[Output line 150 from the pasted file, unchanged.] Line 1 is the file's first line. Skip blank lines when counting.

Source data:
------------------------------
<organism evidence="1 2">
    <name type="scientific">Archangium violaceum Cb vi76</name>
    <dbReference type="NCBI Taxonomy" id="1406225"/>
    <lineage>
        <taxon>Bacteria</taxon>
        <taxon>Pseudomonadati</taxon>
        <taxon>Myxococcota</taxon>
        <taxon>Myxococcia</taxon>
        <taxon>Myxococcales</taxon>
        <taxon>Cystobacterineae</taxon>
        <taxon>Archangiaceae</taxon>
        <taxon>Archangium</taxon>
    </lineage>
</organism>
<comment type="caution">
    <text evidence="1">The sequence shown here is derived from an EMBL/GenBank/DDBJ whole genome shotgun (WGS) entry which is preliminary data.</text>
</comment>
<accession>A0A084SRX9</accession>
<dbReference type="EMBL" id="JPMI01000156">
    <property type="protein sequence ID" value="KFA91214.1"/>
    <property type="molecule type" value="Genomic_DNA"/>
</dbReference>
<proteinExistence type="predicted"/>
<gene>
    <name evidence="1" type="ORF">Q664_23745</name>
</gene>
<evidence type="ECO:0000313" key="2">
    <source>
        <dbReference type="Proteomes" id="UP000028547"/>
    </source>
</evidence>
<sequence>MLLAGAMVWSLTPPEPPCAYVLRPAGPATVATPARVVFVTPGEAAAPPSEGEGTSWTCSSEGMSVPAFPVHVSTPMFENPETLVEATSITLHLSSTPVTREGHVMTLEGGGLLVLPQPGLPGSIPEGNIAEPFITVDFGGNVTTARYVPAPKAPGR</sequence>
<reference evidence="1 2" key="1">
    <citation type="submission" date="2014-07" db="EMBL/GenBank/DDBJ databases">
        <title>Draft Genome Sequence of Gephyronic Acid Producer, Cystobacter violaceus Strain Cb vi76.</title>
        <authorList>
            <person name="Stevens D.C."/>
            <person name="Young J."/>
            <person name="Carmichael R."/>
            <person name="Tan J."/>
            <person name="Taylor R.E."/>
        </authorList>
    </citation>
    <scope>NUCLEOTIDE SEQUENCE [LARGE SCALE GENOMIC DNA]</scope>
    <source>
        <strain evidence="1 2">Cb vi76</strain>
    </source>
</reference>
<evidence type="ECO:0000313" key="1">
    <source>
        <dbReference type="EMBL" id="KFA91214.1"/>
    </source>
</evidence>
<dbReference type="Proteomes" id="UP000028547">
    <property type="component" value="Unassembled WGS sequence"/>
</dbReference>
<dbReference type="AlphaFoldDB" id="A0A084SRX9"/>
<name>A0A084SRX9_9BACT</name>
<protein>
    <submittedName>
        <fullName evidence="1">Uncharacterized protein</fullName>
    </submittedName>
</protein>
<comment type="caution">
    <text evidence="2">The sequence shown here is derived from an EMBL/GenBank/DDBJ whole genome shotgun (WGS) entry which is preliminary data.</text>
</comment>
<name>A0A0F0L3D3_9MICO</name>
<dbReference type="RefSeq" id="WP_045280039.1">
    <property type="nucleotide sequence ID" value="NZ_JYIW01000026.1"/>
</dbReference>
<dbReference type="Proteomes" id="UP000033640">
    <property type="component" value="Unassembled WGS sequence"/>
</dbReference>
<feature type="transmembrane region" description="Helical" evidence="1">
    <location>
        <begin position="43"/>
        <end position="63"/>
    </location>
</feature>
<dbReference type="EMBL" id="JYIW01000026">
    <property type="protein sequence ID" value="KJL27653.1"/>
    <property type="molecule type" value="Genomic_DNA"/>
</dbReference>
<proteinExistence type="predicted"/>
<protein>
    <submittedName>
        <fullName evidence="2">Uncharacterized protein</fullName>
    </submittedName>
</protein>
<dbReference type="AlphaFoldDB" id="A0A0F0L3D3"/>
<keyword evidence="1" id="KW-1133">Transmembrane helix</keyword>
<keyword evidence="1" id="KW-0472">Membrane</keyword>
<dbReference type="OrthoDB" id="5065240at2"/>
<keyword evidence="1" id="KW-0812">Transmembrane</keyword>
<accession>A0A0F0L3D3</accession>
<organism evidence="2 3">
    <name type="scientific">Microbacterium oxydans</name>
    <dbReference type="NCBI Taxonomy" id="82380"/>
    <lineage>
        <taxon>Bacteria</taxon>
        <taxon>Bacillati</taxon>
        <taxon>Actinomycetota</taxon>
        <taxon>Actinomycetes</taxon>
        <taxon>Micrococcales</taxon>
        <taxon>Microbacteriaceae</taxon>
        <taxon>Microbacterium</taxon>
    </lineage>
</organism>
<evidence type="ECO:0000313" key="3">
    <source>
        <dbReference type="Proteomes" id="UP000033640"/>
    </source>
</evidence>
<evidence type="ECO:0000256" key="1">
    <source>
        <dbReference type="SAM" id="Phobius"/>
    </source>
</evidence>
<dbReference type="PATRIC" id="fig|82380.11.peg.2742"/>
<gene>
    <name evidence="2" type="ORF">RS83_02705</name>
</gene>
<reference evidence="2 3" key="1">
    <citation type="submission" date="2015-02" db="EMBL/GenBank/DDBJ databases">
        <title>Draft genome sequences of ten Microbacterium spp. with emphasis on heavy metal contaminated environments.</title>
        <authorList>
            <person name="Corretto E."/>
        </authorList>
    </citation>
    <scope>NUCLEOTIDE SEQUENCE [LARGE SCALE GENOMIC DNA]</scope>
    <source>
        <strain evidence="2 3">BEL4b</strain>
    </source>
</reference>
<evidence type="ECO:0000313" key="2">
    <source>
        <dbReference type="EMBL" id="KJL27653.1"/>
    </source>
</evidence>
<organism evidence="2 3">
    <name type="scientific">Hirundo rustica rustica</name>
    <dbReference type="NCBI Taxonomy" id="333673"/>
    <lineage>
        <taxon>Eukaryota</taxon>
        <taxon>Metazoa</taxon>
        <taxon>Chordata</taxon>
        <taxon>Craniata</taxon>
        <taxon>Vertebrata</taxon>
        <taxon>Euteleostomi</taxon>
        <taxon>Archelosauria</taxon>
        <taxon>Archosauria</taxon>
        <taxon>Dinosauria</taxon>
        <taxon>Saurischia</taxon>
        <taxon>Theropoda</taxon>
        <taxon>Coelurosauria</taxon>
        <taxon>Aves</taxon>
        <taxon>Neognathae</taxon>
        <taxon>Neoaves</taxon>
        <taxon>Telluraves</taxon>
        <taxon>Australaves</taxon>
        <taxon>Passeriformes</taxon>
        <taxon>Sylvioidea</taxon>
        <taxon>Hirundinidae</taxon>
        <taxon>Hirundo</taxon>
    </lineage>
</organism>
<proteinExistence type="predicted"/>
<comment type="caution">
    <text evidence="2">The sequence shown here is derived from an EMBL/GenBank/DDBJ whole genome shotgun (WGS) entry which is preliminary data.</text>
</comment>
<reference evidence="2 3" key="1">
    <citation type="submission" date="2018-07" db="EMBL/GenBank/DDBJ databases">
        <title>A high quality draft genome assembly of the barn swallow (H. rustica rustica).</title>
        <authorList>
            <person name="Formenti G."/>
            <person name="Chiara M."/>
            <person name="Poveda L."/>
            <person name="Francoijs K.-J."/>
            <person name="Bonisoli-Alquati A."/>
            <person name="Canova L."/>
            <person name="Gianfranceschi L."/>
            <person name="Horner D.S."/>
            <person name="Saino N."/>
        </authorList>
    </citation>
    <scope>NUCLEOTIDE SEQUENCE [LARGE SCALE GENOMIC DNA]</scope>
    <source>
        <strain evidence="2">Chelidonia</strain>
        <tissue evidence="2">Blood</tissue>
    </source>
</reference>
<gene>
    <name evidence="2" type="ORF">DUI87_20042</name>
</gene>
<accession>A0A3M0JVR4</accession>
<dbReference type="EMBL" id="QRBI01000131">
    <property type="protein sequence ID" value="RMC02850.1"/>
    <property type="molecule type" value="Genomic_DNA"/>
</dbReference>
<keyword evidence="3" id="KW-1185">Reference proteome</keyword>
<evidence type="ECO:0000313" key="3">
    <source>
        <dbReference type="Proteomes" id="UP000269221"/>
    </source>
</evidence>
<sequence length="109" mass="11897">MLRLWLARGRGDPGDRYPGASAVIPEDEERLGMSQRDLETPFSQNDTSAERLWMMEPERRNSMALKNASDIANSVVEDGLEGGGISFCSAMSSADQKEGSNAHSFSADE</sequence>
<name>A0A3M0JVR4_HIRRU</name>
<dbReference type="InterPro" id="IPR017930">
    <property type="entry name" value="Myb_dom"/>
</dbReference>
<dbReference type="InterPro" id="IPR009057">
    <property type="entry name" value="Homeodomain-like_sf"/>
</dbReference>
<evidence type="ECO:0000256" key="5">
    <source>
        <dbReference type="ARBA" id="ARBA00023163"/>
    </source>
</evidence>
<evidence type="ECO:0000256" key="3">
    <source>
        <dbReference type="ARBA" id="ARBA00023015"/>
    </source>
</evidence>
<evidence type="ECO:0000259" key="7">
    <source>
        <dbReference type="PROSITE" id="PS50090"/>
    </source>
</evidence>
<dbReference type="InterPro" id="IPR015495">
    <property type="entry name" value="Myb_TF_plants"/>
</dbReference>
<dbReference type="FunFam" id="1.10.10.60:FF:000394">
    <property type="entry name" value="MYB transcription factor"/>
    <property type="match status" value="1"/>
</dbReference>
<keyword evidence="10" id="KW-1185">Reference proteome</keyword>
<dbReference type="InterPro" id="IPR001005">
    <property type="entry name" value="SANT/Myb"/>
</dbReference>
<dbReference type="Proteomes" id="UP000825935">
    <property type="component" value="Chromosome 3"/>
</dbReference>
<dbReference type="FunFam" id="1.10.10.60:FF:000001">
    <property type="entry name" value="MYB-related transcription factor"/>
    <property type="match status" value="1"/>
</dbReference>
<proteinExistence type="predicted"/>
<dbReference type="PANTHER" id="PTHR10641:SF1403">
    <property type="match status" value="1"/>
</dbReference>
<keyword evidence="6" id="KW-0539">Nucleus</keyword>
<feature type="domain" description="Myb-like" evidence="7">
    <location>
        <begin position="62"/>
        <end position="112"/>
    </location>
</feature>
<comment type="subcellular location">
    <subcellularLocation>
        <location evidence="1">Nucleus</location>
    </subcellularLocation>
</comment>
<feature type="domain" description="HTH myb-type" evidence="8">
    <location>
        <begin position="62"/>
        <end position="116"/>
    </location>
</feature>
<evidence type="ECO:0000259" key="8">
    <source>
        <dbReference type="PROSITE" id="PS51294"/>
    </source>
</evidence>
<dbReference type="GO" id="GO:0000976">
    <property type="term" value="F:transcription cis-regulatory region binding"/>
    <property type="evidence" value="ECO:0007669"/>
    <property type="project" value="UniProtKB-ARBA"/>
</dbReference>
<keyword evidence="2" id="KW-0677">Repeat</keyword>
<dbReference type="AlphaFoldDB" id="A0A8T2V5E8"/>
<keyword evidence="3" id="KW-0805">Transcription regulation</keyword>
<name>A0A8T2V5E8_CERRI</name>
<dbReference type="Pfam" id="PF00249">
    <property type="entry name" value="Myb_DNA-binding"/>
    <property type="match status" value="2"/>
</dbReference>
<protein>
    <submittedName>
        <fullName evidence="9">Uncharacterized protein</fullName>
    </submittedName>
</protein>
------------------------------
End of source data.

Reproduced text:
        <taxon>Archelosauria</taxon>